A friend of mine and I used to share what all we did in a single morning when we had young children at home. My days are less packed now, but still I thought I’d try the “day in the life” exercise that’s being coordinated over at Love, Laughter, and a Touch of Insanity.
7:30: wake up, drink a cup of tea and eat cereal, read e-mail, facebook, tumblr, blogs.
8:30: shower and dress
9:30: at desk in living room. Send a reminder e-mail asking for recommendations to get student workers for next year and send application link and information to students who have already been recommended. Print completed applications and read writing samples online.
11: look at reading assigned for today’s class and come up with a plan for the class.
12: finish class planning while eating sandwich at table in dining room.
12:30: take car out to fill with gas, return library books, buy cat food.
1:45: arrive at office in Writing Center. Water plants, refill chocolate kisses, walk back into the library to make copies for class.
2:00: read e-mail, reply to students asking about special circumstances for applying, read writing samples online, exchange texts with my mother.
3:10: walk over to art gallery to teach class. Only four people in class this semester, people who were overseas last fall.
4: walk back over to Writing Center, which opens at 4. Answer a question from someone who is working. Go into office and reply to an e-mail. Gather papers needed for tomorrow’s meeting with Associate Provost and Writing Center Faculty Advisor, and leave office.
4:30: drive to pool, change into suit.
5: water aerobics
6:15: drive home.
6:30: change clothes, have a glass of wine, and decide with Ron about what to warm up for supper.
6:45: eat downstairs while watching one episode of Breaking Bad and one of Elementary.
8:15: come upstairs, clean up dishes, put in load of laundry, read, pet cats, check e-mail.
10: begin process of walking around checking to see what needs to be done before tomorrow. Put laundry in drier. Set dishwasher to run. Make a note about checking on hotel reservation for Eleanor’s college graduation in May.
10:30: read in bed.
You can see why I say I don’t work just part-time. Sometimes I manage to spend morning time at my desk at home writing a blog post, but the immediacy of replying to hiring e-mails and needing something to say to a class that same afternoon can crowd out time for writing and musing.
What’s a day in your life like? Do you wish you could make more time for anything?
Walker found Samson as an 8-week-old kitten at the local shelter, an orange kitten curled up in a child’s yellow Winnie-the-Pooh chair, and having been promised he could take home a kitten, said “this one!” He slept on Walker’s new toddler bed, let Eleanor pet his soft belly fur, climbed directly up the sheers in the living room, and had a silly little mew that belied his name. We soon took to calling him Sammy.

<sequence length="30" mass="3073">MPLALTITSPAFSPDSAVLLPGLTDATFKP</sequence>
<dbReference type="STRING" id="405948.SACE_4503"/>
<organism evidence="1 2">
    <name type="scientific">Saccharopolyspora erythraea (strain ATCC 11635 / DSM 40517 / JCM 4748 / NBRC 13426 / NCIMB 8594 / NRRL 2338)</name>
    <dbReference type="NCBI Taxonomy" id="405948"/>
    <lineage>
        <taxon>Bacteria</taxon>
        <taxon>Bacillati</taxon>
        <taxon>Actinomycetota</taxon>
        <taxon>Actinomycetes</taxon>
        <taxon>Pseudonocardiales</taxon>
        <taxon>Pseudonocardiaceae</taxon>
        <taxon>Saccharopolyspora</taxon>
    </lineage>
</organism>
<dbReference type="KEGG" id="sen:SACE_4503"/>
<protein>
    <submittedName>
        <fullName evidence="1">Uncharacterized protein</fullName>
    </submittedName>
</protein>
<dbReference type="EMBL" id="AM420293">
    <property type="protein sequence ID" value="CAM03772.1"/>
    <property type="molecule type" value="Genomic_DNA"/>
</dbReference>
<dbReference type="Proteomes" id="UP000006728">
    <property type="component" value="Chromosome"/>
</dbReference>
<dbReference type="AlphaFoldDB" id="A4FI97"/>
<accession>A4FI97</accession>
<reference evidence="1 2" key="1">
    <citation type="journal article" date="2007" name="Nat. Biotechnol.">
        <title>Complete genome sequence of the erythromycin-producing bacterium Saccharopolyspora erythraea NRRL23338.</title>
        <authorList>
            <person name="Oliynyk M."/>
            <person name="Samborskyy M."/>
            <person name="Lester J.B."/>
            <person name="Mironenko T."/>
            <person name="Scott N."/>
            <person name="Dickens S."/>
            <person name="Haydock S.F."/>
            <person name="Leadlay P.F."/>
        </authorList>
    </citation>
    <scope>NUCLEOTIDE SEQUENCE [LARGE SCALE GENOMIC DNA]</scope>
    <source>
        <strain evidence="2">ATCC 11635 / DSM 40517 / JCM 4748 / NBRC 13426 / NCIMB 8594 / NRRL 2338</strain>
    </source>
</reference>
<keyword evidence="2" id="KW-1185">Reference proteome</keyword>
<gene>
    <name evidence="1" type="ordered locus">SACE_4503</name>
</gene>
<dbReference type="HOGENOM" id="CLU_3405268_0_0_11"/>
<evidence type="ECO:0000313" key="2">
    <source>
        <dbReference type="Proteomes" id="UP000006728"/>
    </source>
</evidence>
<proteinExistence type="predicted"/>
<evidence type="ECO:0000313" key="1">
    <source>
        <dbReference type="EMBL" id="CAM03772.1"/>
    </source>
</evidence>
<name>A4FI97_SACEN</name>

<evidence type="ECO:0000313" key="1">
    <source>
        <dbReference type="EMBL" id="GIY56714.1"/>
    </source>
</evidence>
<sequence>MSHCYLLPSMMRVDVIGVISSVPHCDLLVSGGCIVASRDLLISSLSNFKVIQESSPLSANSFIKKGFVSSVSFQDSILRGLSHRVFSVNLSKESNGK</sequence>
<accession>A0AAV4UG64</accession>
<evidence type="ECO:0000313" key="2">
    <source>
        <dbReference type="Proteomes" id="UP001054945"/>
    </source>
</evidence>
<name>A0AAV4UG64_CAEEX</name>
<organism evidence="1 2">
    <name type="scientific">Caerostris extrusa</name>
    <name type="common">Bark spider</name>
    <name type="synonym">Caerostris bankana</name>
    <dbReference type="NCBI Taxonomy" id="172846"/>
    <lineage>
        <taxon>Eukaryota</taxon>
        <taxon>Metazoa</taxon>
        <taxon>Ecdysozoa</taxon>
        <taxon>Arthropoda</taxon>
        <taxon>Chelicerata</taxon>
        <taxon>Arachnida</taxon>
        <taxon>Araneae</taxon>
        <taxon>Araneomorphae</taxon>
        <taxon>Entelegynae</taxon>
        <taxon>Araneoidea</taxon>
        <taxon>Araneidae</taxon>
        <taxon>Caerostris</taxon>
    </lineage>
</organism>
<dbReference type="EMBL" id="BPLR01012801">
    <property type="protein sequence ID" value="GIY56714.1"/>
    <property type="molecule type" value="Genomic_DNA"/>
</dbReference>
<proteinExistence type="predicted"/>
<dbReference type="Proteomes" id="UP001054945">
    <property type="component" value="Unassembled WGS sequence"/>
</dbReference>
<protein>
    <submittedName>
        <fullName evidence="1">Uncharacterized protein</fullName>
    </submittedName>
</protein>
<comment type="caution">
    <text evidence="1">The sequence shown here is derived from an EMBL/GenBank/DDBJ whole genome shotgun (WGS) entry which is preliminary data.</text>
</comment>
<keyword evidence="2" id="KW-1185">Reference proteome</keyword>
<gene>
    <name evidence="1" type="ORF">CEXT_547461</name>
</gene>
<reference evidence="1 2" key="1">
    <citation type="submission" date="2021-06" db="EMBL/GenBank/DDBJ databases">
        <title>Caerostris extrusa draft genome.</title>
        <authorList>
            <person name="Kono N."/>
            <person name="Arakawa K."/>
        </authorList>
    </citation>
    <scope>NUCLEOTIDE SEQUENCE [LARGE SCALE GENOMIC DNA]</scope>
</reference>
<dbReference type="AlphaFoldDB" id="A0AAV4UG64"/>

Sammy was always a loving cat. He startled easily; I will always bear the thigh scars from summer days when he was sitting on my lap and somebody dropped something or made a loud noise in the next room, causing him to imitate the kitten in Fritz Leiber’s story “Space-Time for Springers,” with the claws on his hind feet propelling him across the room almost instantaneously.
Even though our other cats went in and out, Sammy mostly stayed inside. When we went out, he would sometimes come out and walk in the grass with us, but he felt safer inside the house. He had a strict code of cat behavior. He ate first, and he fussed at the other cats when they weren’t doing things the way he thought they should be done.
Sometimes when I took off my shirt and threw it into the laundry basket in my closet, I would hear a reproachful meow. Sammy liked to sleep on top of the clothes in the basket.
Edna St. Vincent Millay’s poem “Dirge Without Music” comes the closest of anything I’ve read to how I feel about his death:
I am not resigned to the shutting away of loving hearts in the hard ground.
So it is, and so it will be, for so it has been, time out of mind:
Into the darkness they go, the wise and the lovely. Crowned
With lilies and with laurel they go; but I am not resigned.
Lovers and thinkers, into the earth with you.
Be one with the dull, the indiscriminate dust.
A fragment of what you felt, of what you knew,
A formula, a phrase remains,—but the best is lost.
The answers quick and keen, the honest look, the laughter, the love,—
They are gone. They are gone to feed the roses. Elegant and curled
Is the blossom. Fragrant is the blossom. I know. But I do not approve.
More precious was the light in your eyes than all the roses in the world.
Down, down, down into the darkness of the grave
Gently they go, the beautiful, the tender, the kind;
Quietly they go, the intelligent, the witty, the brave.
I know. But I do not approve. And I am not resigned.